One thing I’ll say for the old Croix Rouge is that they do decent guides and docs. Accountability is no different, or CEA as they put it. Community Engagement AND Accountability? You ask too much. But whilst there are a cacophony of competing acronyms in this sector already, why not add some more. You’ve had the 5i’s, and soon to get some r’s, so let’s go with c’s today. Sadly there aren’t 7 of them.
To give credit where it’s due, there is little new about what I’m about to share. It’s just a combination of 3 things: IFRC’s approach (CEA), Ground Truth Solution’s approach (the Constituent Voice cycle) with a little sprinkle of my ill-informed opinion. Put them all together and I think you have a fairly solid structure that acts as flow chart and check list.
|COMMUNICATE||About feedback options, about the programme, using various means as defined, ideally, from communication assessments|
|COLLECT||Reactive Mechanisms – e.g suggestion boxes and helplines|
Proactive Mechanisms – systematised feedback (more below)
|CRITIQUE||Analyse data, fuel internal discussion and focus group discussion with key stakeholders to add colour, depth and understanding to the stats|
|CLOSE (THE LOOP)||Feed back on the feedback – ultimately feeding communication and continuing the momentum in the cycle|
As I get round to implementing this kind of cycle myself I’ll add more detail into how it should work and then how/if it does. But the element to point out in particular is the use of proactive mechanisms of feedback. When we think of BFMs, CRMs, BPMs and other iterations of the same concept, we think of classic, reactive mechanisms. And by reactive I mean that we rely on people to give us feedback as and when they feel compelled or comfortable enough to do so. We just make the mechanisms. Be it through helplines, suggestion boxes, through leadership or direct communication with the team, we wait for people to tell us. And that leaves a gap.
The problem this presents itself is self-selection. If everyone felt equally comfortable and capable to feedback about any and all issues, we could worry about this less. But I’m British. And our best whinging is sadly saved for those not involved and, at the height of fury, the melting point of composure, we write sternly worded letters. Off. The. Chain. Luckily most national cultures are more advanced than that, however politeness certainly wasn’t conceived or perfected in my country of birth. So what to do about the self-selection malarkey? What we already do, just slightly differently.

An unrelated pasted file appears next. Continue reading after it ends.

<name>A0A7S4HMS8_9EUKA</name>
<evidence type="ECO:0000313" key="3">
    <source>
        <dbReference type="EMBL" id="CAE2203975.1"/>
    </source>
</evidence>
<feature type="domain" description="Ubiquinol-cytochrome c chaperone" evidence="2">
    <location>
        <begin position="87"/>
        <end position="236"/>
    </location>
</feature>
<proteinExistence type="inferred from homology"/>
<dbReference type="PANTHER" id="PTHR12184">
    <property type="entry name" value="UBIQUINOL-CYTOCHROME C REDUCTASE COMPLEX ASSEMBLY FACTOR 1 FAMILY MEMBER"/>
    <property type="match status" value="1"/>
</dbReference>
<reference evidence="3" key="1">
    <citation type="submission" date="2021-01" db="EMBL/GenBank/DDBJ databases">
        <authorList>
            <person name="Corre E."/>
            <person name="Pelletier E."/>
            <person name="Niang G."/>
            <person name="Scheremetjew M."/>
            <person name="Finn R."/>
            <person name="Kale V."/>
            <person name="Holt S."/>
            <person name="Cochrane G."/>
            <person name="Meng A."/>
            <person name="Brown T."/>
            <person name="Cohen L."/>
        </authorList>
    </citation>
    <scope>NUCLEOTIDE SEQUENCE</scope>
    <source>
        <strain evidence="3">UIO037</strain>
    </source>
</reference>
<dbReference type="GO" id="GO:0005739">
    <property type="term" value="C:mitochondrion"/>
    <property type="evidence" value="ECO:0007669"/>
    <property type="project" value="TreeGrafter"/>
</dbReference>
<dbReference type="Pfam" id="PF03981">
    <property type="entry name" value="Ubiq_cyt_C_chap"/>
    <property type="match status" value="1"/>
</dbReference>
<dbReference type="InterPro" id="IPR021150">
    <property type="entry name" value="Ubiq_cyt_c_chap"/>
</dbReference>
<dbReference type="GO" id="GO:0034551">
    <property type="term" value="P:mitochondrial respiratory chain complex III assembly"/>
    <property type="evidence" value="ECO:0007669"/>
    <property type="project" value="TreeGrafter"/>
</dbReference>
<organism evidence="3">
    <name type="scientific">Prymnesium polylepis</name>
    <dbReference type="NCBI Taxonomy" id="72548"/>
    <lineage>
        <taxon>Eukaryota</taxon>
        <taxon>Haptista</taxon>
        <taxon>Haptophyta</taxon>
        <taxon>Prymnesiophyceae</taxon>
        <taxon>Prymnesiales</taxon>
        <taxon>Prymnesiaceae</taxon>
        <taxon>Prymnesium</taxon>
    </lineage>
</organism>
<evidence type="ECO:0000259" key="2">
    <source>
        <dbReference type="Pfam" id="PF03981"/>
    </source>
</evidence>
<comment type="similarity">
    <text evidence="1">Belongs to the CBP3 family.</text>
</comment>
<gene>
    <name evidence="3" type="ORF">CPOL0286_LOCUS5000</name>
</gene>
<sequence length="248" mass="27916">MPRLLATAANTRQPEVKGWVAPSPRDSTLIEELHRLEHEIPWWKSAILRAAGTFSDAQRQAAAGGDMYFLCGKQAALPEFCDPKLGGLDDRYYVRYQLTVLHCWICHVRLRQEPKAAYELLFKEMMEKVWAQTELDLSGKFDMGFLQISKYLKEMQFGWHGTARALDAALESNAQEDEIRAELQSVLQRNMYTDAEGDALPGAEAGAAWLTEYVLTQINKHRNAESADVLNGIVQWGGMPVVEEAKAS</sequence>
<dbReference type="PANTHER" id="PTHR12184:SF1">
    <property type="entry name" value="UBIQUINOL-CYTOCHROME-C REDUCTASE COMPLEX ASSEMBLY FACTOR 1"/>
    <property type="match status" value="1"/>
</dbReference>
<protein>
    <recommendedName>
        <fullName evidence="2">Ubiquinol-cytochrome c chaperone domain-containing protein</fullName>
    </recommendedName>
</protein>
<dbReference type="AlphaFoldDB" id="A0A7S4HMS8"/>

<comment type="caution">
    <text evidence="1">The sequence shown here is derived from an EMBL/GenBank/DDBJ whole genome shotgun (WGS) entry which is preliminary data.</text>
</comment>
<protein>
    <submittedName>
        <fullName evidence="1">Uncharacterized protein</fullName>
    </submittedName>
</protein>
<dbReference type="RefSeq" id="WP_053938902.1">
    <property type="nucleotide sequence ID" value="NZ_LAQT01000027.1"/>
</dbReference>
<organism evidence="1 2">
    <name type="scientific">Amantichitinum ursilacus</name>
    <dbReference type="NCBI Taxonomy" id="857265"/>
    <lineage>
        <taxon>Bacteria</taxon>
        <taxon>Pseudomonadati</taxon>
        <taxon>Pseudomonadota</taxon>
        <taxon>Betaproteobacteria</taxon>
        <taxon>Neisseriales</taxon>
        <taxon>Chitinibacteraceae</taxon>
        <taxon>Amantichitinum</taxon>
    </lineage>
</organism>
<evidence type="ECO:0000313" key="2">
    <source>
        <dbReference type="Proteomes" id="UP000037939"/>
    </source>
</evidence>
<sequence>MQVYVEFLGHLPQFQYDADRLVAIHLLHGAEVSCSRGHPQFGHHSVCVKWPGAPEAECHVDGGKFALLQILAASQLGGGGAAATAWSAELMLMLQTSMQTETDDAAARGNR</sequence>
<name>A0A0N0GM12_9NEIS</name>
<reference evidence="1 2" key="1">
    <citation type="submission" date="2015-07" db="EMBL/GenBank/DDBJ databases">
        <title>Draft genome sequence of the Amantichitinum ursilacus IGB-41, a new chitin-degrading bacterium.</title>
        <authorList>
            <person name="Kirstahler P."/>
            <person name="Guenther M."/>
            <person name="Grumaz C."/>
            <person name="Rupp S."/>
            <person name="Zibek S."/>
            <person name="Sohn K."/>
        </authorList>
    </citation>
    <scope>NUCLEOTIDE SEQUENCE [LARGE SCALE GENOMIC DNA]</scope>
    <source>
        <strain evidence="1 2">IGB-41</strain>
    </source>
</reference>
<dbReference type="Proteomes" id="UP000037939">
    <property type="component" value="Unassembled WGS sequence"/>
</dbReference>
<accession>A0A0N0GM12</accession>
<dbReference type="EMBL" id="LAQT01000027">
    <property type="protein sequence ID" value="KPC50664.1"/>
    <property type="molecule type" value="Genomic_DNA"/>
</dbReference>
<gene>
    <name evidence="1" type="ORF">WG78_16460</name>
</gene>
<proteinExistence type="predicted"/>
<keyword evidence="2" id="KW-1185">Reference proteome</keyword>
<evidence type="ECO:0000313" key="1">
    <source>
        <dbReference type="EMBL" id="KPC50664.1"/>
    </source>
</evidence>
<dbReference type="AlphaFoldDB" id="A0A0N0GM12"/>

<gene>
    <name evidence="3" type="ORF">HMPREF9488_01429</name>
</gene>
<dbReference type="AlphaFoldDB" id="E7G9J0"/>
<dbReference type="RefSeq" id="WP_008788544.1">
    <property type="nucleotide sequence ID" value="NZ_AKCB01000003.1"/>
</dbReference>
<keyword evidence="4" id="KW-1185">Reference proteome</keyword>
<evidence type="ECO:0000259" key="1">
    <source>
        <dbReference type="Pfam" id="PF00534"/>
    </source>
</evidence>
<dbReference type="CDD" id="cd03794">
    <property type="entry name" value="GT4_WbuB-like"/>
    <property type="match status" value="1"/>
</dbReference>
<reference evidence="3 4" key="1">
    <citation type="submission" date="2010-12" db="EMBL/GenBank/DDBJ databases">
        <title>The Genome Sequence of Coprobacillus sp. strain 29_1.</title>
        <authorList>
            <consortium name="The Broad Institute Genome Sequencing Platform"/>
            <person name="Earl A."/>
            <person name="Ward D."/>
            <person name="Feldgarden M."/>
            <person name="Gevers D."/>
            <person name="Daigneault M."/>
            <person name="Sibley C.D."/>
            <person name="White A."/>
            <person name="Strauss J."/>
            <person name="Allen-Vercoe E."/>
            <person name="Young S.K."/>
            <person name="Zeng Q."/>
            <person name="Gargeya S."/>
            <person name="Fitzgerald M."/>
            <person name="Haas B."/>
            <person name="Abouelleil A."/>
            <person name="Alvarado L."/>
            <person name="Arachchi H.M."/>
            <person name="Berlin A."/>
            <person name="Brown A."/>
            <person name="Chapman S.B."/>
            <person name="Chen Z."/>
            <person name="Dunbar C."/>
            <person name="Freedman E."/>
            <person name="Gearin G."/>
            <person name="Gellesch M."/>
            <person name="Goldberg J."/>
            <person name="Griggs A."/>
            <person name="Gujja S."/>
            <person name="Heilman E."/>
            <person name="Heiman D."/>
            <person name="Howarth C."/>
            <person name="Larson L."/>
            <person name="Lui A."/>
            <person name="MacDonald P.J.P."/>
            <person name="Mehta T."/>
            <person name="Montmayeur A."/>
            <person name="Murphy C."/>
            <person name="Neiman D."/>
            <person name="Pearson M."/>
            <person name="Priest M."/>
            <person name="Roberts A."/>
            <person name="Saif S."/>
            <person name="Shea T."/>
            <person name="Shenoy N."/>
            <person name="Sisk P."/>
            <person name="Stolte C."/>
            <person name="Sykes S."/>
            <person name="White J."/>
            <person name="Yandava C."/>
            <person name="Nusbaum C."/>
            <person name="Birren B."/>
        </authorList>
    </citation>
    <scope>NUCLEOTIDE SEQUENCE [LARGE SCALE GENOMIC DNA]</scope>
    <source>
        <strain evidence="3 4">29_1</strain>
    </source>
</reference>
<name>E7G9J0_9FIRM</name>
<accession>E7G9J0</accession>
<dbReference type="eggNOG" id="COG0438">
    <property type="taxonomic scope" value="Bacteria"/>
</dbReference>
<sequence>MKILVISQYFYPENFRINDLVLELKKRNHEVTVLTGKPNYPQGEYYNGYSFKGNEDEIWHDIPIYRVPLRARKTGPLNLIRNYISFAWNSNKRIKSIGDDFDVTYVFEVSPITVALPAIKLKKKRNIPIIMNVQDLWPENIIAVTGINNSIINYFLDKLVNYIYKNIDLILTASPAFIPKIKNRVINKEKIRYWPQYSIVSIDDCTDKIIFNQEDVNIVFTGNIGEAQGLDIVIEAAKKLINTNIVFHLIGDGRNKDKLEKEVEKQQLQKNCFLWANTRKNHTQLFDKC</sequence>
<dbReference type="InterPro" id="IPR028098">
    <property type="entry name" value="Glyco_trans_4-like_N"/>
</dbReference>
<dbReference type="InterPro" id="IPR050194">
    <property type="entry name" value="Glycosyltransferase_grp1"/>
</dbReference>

It would be great to say this is all new and cutting edge and innovative, but it’s not. It’s derivative at best and it goes back to the idea of more frequent, light surveying to give an ongoing pulse check as opposed to large, artificial slices of mass-surveying. In a migration programme I’ve worked in we used 15 min exit surveys, followed by a second survey (usually done at distance / via the phone). But that’s in part to cope with the pragmatic issues pertaining to a highly dynamic population. Even with a static one, would small samples on a 1/4ly basis be too difficult? And would a cumulatively representative sample not add time-bound nuance if done in smaller packages as opposed to saving it all up for a midline or similar?
This is how I see proactive mechanisms boosting feedback and using constituent voice to drive adaptation. How I see a more fluid, dynamic project responding to light-touch surveys and insights. The beautiful secondary outcome is that it drives learning. It provides a structure, process and data set from which 1/4 reviews can reflect on and respond to feedback in an ongoing, genuinely adaptive fashion. And that’s where small tweaks to currently practices could start to have a significant shift in programme quality. And in community relations.
Sweeping generalisation aside, programme people tend to be pragmatic, resourceful, action oriented. Abstraction and theory is usually saved for late night discussions, often intoxicated by boredom or other such central nervous system depressants. There are plenty of valid critiques about techocratic influences, reductionism (bingo), over-simplification etc. and a lot of them that I talk to in my posts. But the people who have self selected into and been shaped by this industry, especially in programmes, generally reflect that system. It makes them very effective in a very many number of ways. But it’s a bias (just as being overly abstract is too). It’s one that can and should be challenged, and one that should also be respected. You don’t serve eggs to a vegan. You don’t speak to someone from Senegal in Greek (usually). So getting vague and abstract about reflection and learning and learning logs and taking time out to contemplate life – that’s not knowing or responding to your audience or their needs.
So ways around it? Provide the insight. Provide the structure. Provide the process and the tools. Use it as the framework from which the more transformative change can develop. Where all those processes of reflection and analysis are clearly linked with objectives, outputs and action. It’s simply putting learning into an appropriate language. And the great thing about that language? It’s roots are in action. Get the insight part covered and the desire and ability to action those changes will follow. In theory at least. C what I mean?